Late in the afternoon of Dec. 15 Rafe Mair decided it was time to take a break from moving books out of his downstairs office in the modest Lions Bay condo he shares with his wife Wendy. He climbed the 14 stairs up to the living room that commands a spectacular view of Howe Sound, felt his hand slip off the knob at the top of the banister, pitched backward and fell all the way down to the foot of the staircase.
When Rafe came to, he was being wheeled into an ambulance that would rush him to Lions Gate hospital in North Vancouver. There, doctors discovered he'd fractured his seventh cervical vertebra and that he believed he was trapped in an elevator on an ocean liner (a delusion sparked by the fact that Rafe and Wendy had been scheduled to depart soon on a cruise, now obviously moot).
A few days before Christmas I visited Rafe at the hospital, finding him lying in bed fitted with a plastic neck brace. Either that contraption or the various meds pumped into Rafe kept him from making utterances I could much understand. I squeezed his hand. Clearly one of the B.C.'s most seasoned and popular columnists wasn't going to be filing any time soon.
'Bored as hell'
On Saturday, six weeks after his accident, I visited Rafe again, this time in his home, where he showed all the signs of a well-progressing recovery. He was funny. He was irascible. He was Rafe. Not quite ready to begin writing columns again. But ready to give his fans an account of his absence.
He was full of praise for the nurses and doctors who pulled him through, reserving his greatest thanks for the ever-supportive Wendy.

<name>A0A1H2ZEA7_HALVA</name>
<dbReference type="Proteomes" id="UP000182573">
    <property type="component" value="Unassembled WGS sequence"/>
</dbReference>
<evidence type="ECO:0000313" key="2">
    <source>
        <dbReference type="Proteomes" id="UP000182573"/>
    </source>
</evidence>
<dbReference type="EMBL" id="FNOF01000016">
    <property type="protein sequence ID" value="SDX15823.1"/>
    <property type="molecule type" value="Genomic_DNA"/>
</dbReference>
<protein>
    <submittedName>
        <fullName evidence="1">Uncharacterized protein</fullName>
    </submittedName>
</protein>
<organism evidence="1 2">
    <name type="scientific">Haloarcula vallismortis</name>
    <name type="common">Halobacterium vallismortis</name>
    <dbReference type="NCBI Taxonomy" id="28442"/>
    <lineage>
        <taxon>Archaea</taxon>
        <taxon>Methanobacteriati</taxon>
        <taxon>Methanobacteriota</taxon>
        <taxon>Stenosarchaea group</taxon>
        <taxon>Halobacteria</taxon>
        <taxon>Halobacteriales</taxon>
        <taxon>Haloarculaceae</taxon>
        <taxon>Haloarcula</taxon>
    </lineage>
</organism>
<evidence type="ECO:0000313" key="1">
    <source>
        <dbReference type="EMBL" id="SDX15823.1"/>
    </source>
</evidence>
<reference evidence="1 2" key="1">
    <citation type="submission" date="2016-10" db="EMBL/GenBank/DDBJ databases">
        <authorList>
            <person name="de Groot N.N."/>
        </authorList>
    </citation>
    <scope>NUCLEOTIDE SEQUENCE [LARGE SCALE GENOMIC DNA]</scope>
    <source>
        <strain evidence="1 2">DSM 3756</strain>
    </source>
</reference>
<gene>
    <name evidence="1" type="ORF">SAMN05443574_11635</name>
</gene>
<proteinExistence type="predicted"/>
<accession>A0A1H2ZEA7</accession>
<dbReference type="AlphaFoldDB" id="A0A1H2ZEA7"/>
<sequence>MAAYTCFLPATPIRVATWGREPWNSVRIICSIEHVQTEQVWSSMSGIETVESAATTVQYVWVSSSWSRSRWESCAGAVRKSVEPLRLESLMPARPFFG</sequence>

He was unyielding in his damnation of the hospital food ("inedible") and visibly flinched as he declared, "I was bored as hell. Never been so bored in my life." Poked, prodded and stuck in such unfamiliar surroundings, he was not able to focus on books and was cut off from political scuttlebutt. The gentleman in the next bed who looked so friendly turned out to speak German and pretty much nothing else.
Last Thursday, having secured the permission of the hospital authorities, Rafe checked himself out of Lions Gate, hailing a taxi even though, as he put it, "I didn't have a sous." He hadn't informed Wendy either. Upon arrival home he borrowed 90 dollars from a neighbour to pay the driver, and when Wendy came through the door a bit later she was happily startled to see him back home.
Act his age?
What has this hellish interlude taught Rafe?
"I hate to admit it but I'm 82, and you have to expect these things to happen. I don't feel 82 and that's my problem. If I did feel 82, I'd probably act like it, and then I'd get better faster."
He says this as he sits at his computer like a batter in the on-deck circle, taking imaginary cuts but not ready yet to step into the box. Among the books stacked on the edge of his hutch are a biography of Lawrence of Arabia and an autobiography of Bobby Orr.
Rafe's number one job now is to gather his strength. I asked him if he had anything to say to The Tyee's readers. "The truth is, I miss writing. I miss writing very much. I miss writing for you, very much," he said. And he warned that no one should count him out. He will be back in The Tyee's pages as soon as the body heals and the muse again descends.
Rafe and Wendy are planning a cruise to the South Seas, departing on Valentine's Day. If you'd like to send him an early Valentine, or just a get well note, post a comment below.
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